Technical University of Munich: Pioneering sustainability initiatives in Lower Bavaria

Bringing greenery to offices, setting up a recycling center or installing water fountains: Jonathan Bauer and Adrian Heider have a lot of ideas on ways to integrate ecological and social sustainability into campus life. For the past four years, the two students have led the Green Office at Campus Straubing – the first of its kind at any TUM location.

Perched atop a small cart are two white ceramic pots filled with a variety of living plants: from a peace lily to a coffee plant to a polka dot begonia. Jonathan Bauer (24) cautiously pushes the vehicle along a hushed corridor at TUM Campus Straubing (TUMCS). There’s always a risk that a minor slipup could send a pot crashing to the floor. Bauer’s fellow student Adrian Heider (24) lifts out a potted plant and presents it to Dr. Dominik Grimm.

After accepting the thanks of the professor of bioinformatics, they continue on their way, distributing dozens of plants to TUMCS staff. Their efforts are part of flora@labora – a project launched by Green Office (GO), an institution they founded themselves. The office greenery not only creates a pleasant atmosphere and a healthy indoor climate. It also promotes a relaxing work environment.

Sustainable transformation
The student-led Green Office is a hub for all initiatives related to sustainability and conservation. The shared objective of Bauer and Heider: raising awareness among staff and employees for these future issues and promoting the gradual transformation of TUM Straubing into a sustainable campus.

Over the past four years, Bauer and Heider have implemented many ideas that go far beyond the flora@labora office greenery project. For example, Green Office runs an on-campus recycling site, where TUMCS students can drop off their plastic waste.

Social media guides
Green Office was also a driving force behind the purchase of water fountains as a means of reducing the flood of plastic bottles. On the group’s social media channels, the two students post do-it-yourself (DIY) videos, for example showing how to make deodorant at home, wrap presents in newspaper or use beeswax food wraps in the fridge instead of plastic.

Since its inception more than 10 years ago at the University of Maastricht, the Green Office sustainability organization has grown into a global network.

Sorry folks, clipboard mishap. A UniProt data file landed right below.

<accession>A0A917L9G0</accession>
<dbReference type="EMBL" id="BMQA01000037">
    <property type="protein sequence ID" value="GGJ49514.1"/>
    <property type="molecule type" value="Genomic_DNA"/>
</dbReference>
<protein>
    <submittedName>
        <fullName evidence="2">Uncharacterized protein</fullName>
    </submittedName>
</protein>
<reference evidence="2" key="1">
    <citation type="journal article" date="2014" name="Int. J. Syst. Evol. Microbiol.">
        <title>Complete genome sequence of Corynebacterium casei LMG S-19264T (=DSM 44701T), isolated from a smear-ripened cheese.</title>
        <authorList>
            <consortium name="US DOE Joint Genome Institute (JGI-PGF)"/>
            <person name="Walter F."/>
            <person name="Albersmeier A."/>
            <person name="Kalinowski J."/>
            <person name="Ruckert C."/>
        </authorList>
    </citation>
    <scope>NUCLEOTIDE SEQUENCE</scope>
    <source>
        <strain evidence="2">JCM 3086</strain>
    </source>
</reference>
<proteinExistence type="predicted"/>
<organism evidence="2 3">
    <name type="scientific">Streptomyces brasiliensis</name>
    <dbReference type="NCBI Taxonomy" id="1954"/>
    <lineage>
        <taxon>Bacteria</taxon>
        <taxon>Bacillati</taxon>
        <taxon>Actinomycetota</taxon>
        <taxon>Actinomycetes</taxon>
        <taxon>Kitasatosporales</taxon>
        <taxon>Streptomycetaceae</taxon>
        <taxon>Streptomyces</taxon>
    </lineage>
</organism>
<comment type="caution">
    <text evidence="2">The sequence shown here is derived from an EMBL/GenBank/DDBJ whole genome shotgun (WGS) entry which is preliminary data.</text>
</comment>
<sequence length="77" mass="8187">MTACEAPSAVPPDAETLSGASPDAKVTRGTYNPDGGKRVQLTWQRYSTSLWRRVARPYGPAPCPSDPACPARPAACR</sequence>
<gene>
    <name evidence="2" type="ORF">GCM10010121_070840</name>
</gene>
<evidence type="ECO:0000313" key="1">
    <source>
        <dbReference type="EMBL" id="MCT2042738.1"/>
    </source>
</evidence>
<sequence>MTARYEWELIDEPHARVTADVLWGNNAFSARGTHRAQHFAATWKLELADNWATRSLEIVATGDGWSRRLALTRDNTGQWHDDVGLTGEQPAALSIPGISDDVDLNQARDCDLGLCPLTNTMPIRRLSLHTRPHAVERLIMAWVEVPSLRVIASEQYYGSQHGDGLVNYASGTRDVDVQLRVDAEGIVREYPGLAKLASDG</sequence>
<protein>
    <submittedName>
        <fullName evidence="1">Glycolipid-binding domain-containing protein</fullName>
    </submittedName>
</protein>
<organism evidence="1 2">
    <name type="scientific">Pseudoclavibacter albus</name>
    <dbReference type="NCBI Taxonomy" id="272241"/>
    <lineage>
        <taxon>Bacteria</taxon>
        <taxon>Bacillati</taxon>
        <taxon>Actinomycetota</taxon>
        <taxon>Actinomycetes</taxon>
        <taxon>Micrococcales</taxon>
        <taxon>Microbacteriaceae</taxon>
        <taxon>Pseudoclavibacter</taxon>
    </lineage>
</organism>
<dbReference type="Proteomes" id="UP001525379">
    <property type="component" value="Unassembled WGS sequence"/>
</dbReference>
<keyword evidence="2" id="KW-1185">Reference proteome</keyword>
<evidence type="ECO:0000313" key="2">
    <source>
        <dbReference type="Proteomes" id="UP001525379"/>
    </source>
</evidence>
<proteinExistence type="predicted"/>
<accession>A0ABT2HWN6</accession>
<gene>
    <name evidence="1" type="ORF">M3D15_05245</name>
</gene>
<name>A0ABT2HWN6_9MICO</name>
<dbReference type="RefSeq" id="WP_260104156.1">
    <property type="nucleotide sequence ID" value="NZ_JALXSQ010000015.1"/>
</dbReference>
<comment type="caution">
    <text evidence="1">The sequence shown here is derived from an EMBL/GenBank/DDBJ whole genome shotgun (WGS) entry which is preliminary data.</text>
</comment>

Trailblazer among German universities
Unlike conventional student initiatives, Green Offices are provided with both funding and office space by the university. This was also the case in the spring of 2018 when Jonathan Bauer and Adrian Heider teamed up to establish the TUMCS Green Office with the support of the campus administration. “It was one of the first Green Offices at a German university,” they recall.

Jonathan Bauer is studying Renewable Resources in Straubing – for now, at least. He is finishing up his masters thesis and will soon leave the campus and the Green Office. Discussing his impending departure from Straubing, he sounds wistful. “We started small on this campus a few years ago, with just a handful of students,” says Bauer.

Shaping sustainability – and living it
At present, around 800 young men and women are studying and conducting research in Straubing – and the numbers are growing. But Bauer (24), who hails from Würzburg, adds that it was especially his work with the Green Office that made his time in Lower Bavaria “a ton of fun”. As he prepares for his first steps on the career ladder, he can look back at many achievements during his four years with the TUMCS Green Office alongside Adrian Heider. But his biggest source of pride is the establishment of the second TUM-wide Green Office at Campus Weihenstephan. “Our goal right from the start was to spread awareness of sustainability issues to other TUM locations,” says Bauer.

When he leaves the Green Office, Heider, who is studying for a bachelors degree, and his new team will carry on. Initiatives in the near future include an on-campus mobile blood donor unit. And there is no shortage of other ideas. Around 15 potential projects are lined up on Post-It notes on a board in the Green Office – where Jonathan Bauer and Adrian Heider not only promote sustainability and climate protection, but also shape and live by these important priorities.

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